The latest iteration of the Methodist’s ‘Inclusive Language Guide’, suggests replacing ‘husband’ and ‘wife’ with neutral terms to avoid offence. But these are biblical terms imbued with theological meaning, argues Aaron Edwards. We lose them at our peril


Source: Photo by Emma Bauso:

It is entirely unsurprising that, according to its infamous ‘Inclusive Language Guide’, the Methodist Church now sees ‘husband’ and ‘wife’ as potentially problematic terms. This is a seemingly inevitable next step following the various rubicons that have already been crossed within this progressively-infiltrated denomination, and I am sure there will be plenty more to come. Doors have been opened which cannot now be closed. Long-term theological erosion has not only been left unrepaired, it has been actively subsidised.

Their concern in this instance was that referring to husband and/or wife “makes assumptions about a family or personal life that is not the reality for many people.” Methodism’s reaction to the public outcry about this was that their intentions have been “misrepresented”. I can sympathise with this, as one whose own intentions behind wording have been aggressively misrepresented by the very Methodist leaders who likely signed off on that ‘Inclusive Language Guide’.

This is part of a wider undermining of normative Christian morality

I can also see how it may seem like a case of simply trying to prevent people feeling uncomfortable by assuming they’re married when they’re not. Even so, this is no reason to stop using two terms which occur some 500 times in the Bible, imbued with such profound theological significance, and to replace them with a lifelessly neutral term like ‘partner’. This is not simply about avoiding offence through terminology; it’s part of a wider undermining of normative Christian morality in general.

The gentle slope

Lest we forget, when Methodism accepted gay marriage in 2021, it simultaneously accepted co-habitation, and also began positive ongoing consideration of polygamy. The significance of a one husband and one wife marriage is now relegated to just one of many possible options for a “God-ordained” relationship. Within this wider context, the advice to minimise the use of ‘husband’ and ‘wife’ cannot be considered coincidental.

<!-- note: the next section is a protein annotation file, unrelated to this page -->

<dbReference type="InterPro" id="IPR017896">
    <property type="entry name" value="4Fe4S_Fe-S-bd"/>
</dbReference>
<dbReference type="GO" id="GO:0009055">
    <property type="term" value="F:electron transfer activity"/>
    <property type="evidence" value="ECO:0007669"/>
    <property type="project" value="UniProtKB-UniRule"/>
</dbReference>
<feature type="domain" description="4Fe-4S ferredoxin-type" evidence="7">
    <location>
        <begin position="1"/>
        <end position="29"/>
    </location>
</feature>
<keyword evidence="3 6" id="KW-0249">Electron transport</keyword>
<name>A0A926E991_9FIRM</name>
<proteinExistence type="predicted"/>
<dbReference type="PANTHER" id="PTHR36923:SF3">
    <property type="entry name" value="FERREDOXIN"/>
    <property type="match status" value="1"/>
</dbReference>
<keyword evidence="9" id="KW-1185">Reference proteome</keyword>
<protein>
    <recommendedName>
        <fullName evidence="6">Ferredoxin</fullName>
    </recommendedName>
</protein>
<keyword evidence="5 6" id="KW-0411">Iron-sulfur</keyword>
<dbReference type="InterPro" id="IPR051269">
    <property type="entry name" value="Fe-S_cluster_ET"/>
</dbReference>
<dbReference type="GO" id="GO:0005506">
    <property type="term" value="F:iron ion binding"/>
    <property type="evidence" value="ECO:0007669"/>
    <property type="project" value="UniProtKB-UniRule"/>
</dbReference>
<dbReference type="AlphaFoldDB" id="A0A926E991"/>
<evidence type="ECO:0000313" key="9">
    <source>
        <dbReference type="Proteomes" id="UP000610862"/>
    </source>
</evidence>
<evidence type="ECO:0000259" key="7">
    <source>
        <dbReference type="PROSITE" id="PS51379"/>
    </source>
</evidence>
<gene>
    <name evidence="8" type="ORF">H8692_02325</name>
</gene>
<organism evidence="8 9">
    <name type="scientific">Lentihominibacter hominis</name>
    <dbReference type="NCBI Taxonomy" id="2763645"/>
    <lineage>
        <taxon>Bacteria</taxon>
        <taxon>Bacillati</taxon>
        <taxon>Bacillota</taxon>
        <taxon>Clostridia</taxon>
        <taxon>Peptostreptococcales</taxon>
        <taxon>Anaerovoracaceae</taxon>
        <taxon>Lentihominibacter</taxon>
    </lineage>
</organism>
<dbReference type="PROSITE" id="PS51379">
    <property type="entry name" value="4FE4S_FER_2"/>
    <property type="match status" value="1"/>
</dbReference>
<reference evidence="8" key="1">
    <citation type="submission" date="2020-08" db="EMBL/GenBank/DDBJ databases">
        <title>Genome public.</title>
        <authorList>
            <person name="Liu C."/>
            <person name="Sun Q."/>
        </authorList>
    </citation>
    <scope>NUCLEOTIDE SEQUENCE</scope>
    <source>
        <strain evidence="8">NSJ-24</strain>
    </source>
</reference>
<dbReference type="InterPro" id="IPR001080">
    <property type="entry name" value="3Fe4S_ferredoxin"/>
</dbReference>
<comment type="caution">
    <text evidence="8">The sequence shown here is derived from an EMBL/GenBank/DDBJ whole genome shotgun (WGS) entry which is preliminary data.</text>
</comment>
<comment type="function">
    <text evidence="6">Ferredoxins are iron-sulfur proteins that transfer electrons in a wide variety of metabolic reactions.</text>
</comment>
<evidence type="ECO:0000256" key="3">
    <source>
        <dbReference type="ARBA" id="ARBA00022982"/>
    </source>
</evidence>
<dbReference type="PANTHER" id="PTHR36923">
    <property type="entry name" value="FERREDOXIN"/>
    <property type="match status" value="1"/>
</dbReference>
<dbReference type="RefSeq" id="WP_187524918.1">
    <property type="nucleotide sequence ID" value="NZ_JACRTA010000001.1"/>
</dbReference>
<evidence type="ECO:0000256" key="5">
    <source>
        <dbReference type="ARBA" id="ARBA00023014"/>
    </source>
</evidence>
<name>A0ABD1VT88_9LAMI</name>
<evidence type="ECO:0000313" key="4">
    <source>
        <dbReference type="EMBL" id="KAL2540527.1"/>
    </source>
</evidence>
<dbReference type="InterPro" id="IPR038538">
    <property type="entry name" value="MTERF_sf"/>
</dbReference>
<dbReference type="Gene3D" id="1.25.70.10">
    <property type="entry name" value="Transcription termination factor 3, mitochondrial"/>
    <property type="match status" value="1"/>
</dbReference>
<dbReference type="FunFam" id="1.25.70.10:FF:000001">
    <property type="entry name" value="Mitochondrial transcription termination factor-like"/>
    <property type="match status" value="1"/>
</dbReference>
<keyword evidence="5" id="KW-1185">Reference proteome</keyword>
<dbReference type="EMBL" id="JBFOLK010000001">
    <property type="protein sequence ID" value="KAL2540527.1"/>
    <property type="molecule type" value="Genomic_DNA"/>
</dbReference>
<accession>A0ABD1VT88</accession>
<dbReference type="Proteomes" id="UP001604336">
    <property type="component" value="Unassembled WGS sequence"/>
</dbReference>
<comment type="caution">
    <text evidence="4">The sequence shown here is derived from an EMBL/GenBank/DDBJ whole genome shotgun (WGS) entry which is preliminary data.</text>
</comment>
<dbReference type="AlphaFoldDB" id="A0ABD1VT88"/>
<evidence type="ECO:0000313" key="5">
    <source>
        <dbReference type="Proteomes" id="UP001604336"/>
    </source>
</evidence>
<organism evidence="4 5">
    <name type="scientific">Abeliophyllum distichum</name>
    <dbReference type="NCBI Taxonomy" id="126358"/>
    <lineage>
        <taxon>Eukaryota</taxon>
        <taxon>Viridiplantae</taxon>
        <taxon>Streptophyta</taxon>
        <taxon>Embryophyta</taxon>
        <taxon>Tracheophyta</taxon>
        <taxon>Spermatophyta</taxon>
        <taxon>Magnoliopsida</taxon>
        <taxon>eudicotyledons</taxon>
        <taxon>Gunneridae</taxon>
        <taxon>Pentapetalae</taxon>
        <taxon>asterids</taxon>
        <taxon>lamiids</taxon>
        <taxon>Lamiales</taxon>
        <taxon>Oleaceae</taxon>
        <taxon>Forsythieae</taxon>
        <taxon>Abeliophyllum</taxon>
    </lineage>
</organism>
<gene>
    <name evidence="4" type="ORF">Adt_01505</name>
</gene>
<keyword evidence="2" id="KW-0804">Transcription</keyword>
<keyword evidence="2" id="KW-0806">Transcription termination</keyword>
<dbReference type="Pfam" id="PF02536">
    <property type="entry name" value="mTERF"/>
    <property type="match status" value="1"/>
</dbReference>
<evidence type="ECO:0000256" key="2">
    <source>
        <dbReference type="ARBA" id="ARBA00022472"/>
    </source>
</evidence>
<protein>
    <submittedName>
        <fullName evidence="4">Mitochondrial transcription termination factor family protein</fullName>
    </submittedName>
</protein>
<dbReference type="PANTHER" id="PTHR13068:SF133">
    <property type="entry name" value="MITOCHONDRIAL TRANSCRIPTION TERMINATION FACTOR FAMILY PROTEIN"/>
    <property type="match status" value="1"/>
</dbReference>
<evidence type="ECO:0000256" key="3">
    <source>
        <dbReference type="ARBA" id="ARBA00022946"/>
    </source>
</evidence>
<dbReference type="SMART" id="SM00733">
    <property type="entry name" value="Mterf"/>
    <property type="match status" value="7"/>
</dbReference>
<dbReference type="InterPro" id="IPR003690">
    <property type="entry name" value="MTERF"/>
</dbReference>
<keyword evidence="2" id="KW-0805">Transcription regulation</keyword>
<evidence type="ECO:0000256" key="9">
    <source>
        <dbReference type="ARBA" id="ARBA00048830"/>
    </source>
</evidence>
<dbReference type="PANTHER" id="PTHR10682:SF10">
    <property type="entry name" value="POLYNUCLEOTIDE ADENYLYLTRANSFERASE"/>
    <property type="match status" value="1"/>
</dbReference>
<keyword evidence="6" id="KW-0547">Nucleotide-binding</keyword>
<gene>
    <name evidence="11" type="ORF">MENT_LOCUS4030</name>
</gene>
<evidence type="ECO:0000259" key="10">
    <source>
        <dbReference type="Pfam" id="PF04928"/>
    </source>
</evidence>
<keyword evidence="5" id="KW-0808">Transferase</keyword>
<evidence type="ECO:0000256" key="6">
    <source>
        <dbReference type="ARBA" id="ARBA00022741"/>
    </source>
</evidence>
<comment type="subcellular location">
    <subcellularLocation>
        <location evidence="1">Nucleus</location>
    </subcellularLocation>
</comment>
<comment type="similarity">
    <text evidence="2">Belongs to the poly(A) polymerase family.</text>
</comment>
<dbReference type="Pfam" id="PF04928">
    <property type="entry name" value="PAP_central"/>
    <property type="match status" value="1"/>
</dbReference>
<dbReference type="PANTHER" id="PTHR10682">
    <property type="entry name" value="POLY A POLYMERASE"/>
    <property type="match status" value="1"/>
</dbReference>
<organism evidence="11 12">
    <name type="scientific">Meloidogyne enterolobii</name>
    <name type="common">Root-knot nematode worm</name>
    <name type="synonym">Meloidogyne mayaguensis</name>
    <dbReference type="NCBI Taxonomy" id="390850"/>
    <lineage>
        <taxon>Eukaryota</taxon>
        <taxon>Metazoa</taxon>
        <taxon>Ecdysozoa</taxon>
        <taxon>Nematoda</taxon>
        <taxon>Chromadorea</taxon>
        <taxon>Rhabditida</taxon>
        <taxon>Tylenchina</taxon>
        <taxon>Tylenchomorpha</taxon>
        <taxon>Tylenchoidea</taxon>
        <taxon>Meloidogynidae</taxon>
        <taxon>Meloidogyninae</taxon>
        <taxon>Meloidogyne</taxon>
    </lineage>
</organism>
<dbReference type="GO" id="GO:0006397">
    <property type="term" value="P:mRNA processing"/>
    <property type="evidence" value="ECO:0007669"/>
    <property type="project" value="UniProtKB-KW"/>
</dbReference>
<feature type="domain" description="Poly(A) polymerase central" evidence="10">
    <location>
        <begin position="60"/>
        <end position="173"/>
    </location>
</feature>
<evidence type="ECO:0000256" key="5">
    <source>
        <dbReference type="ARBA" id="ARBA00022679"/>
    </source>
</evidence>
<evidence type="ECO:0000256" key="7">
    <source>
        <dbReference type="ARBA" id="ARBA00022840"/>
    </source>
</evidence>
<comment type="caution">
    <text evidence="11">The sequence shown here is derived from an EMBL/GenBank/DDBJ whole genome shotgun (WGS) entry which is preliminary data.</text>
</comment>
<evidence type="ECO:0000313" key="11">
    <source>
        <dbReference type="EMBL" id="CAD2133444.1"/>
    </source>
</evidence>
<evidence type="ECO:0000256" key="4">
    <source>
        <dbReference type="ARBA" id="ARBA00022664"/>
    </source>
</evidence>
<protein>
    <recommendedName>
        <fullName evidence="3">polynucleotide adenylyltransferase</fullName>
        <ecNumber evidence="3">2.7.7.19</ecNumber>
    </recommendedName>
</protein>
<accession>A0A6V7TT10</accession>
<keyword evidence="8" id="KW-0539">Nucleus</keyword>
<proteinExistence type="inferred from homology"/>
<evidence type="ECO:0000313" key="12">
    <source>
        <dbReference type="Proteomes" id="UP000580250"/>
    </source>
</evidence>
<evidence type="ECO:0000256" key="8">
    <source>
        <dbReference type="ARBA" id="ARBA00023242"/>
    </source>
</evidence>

Things like this usually happen gradually, with sensible-sounding bureaucratic arguments about ‘care’, ‘harm’ and ‘safety’. Yet they are anything but harmless. In The Screwtape Letters, CS Lewis highlighted “the gentle slope, soft underfoot, without sudden turnings, without milestones, without signposts”. He said the “greatest evils” occured “in clean, carpeted, warmed and well-lighted offices, by quiet men with white collars and cut fingernails and smooth-shaven cheeks who do not need to raise their voices.”

For example, the ‘Inclusive Language Guide’ states: “Many cultures have traditionally held the view of gender as binary: as male or female, he or she.” This subtly implies that male and female are not the objective ‘norm’ but simply a historically-perceived cultural majority. This is untrue. Barring our very recent moment in the secular West, all cultures saw gender/sex as binary: male or female. And wherever marriage has not been “held in honour” (Hebrews 13:4), it has usually been Christian missionaries who challenged it.

In recent years, ‘heteronormativity’ has become a negative concept, an exclusionary offence to homosexual or gender-dysphoric people. But it is simply what everyone had always observed to be self-evidently true. Even in ancient societies where homosexuality or androgyny were practiced, they were never seen as the ideal or norm.

Today, however, if you say heteronormativity is actually ‘good’ you’re likely to be labelled abnormal. Danny Kruger MP (an evangelical Christian) was pilloried in the press last year for citing heteronormative marriage as, “the only possible basis for a safe and successful society”. To many, this view now counts as ‘extreme’. Yet heteronormativity is not really an opinion; it’s a factual reality. Human civilisation literally cannot flourish without it.

In 1973, the American economist George Gilder referred to the burgeoning anti-heteronormative movements in the West as a kind of sexual suicide actively “destroying the cultural preconditions of profound love and sexuality: the durable heterosexual relationships necessary to a community of emotional investments and continuities in which children can find a secure place.” Many still believe this to be obvious, even if fewer and fewer feel able to say so publically.

A new normal

A key symptom of our present cultural crisis is that younger generations are now routinely taught to view their inherited religious and linguistic boundaries for gender/sexuality as either obsolete or perpetually alterable according to individual preference. The negative implications for future generations who are raised to think this way are incalculable.

The Church is meant to offer light amid the chaotic confusions of our times. Yet it’s increasingly clear that the revealed truths of God’s word and the natural laws of God’s created world are radically questioned today even inside the Church. The question that plagued the very first husband and wife: “Did God really say…?” (Genesis 3:1) remains with us. Paul spoke of “a time when people will not endure sound teaching but having itching ears they will accumulate teachers to suit their own passions and will turn away from listening to the truth and wander off into myths” (2 Timothy 4:3-4).

We live in such a time.